On Publishing, Unicorns, and Being Enough

by Abby on March 23, 2012

Just Be EnoughEvery once in a while, I’ll come across something that seems like it was written for me. That was the case when I discovered Just.Be.Enough., a website dedicated to empowering and inspiring women by sharing “the voices, the stories, the truths of many,” as it says in their mission statement.

I’ve been a freelance writer for more than 15 years. Almost no other profession I know of — besides possibly acting — is characterized by as much rejection. It’s not only par for the course, it’s the norm. The J.K. Rowlings and the Tina Feys are few and far between. Magazine ad budgets are shrinking, the traditional book publishing industry is in a state of flux.

What this means is that it’s very, very easy for writers to start to believe that they don’t measure up. That they’re not good enough. I know, because this is something I’ve struggled with my whole career. And yet, in spite of (or because of?) the disappointing experience I had trying to pitch a nonfiction book a few years ago, I have decided that I AM good enough. I am enough, period. “Success” just doesn’t look quite the way I once pictured it.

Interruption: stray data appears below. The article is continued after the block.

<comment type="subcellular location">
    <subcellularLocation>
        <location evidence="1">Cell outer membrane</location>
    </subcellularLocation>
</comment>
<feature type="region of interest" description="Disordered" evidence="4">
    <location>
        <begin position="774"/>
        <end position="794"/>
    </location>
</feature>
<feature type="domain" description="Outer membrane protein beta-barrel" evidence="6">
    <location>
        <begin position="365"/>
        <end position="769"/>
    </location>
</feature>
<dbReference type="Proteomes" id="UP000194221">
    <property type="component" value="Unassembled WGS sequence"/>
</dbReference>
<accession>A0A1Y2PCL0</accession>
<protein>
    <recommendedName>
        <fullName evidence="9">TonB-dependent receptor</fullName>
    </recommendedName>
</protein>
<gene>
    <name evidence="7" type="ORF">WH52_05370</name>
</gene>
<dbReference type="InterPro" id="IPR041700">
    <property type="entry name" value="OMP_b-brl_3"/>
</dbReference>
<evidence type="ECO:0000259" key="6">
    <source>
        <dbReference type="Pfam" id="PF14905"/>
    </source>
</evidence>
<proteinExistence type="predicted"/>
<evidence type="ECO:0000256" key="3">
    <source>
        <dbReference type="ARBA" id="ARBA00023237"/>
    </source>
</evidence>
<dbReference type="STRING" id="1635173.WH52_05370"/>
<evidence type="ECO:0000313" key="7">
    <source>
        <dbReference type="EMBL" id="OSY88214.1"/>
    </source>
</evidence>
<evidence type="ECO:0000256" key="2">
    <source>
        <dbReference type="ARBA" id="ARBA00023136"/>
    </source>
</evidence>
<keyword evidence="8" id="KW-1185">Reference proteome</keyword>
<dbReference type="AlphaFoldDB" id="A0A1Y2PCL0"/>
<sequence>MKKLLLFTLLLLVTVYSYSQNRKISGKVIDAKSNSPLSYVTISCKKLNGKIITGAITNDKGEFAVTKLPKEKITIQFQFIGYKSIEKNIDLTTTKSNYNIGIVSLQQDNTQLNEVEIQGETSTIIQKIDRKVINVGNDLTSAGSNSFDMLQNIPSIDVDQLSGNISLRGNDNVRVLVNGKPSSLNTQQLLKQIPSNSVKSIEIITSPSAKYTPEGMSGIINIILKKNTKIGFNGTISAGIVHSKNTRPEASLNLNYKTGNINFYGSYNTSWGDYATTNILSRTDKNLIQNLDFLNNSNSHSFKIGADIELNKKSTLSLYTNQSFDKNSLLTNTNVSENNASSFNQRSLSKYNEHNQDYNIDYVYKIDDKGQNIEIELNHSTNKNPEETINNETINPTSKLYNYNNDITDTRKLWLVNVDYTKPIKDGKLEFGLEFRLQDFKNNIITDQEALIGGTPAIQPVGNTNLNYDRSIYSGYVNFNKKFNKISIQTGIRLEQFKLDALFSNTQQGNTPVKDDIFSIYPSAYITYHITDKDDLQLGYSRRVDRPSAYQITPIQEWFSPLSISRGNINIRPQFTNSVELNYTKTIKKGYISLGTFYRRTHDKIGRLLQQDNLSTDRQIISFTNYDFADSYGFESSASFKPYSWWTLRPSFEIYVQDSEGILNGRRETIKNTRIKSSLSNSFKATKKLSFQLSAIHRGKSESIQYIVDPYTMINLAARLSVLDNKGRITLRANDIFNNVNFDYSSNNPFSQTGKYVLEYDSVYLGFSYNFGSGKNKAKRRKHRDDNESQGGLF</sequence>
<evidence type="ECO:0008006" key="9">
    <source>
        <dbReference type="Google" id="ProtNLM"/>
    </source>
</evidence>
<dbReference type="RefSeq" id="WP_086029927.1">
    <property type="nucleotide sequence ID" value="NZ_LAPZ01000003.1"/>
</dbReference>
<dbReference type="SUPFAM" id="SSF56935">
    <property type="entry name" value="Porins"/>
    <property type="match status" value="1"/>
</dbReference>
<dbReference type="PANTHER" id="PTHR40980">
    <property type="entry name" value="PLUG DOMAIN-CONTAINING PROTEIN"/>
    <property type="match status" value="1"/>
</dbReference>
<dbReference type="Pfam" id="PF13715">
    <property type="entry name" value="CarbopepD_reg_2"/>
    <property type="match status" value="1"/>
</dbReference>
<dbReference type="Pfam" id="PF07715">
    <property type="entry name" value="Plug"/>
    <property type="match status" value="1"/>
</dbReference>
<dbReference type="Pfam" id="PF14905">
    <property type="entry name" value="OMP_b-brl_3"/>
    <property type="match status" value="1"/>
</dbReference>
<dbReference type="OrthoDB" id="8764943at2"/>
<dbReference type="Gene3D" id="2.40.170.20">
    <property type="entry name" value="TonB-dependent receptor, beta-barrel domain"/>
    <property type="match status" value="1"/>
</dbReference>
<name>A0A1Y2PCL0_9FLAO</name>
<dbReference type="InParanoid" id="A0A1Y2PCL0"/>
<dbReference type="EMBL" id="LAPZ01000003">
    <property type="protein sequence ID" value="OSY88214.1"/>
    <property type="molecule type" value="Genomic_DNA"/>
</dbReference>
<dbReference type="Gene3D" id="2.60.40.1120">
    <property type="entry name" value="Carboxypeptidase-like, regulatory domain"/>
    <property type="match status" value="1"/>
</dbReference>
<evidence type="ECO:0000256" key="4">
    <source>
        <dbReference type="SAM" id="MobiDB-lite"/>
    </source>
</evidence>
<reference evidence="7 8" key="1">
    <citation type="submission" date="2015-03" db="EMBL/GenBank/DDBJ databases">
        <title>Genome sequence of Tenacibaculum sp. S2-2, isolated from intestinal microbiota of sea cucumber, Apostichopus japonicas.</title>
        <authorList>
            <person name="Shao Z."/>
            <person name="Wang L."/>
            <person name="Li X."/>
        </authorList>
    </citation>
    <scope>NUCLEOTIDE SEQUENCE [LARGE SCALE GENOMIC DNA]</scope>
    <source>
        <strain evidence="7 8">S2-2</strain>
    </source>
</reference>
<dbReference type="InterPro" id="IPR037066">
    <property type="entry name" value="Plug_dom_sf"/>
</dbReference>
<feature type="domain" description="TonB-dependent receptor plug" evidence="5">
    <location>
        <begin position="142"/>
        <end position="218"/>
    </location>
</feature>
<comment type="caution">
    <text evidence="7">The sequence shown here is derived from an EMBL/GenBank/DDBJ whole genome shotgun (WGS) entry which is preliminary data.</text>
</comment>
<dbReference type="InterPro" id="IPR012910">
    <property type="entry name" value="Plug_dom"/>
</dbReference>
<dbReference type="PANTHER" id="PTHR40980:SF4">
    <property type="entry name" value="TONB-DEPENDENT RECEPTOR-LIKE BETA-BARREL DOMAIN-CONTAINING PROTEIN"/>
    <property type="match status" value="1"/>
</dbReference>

Please click on over to Just.Be.Enough. to read my guest post, “The Journey to Getting Published.” Then come on back here, because you won’t want to miss the good stuff below.

I had another “this was written for me” experience when I encountered writer Jeff Goins’ blog. In this post, he urges us to “write something dangerous.” When you start to write for yourself, not for popularity or prestige, he says, something strange and wonderful happens: More people pay attention. It sounds counterintuitive, but I have definitely found this to be true in my own writing.

In the publishing world, there’s this mythology that surrounds literary agents. How do you find one? How do you approach them? How do you seal the deal? It’s the subject of endless Q&A’s in industry journals and panel discussions at conferences.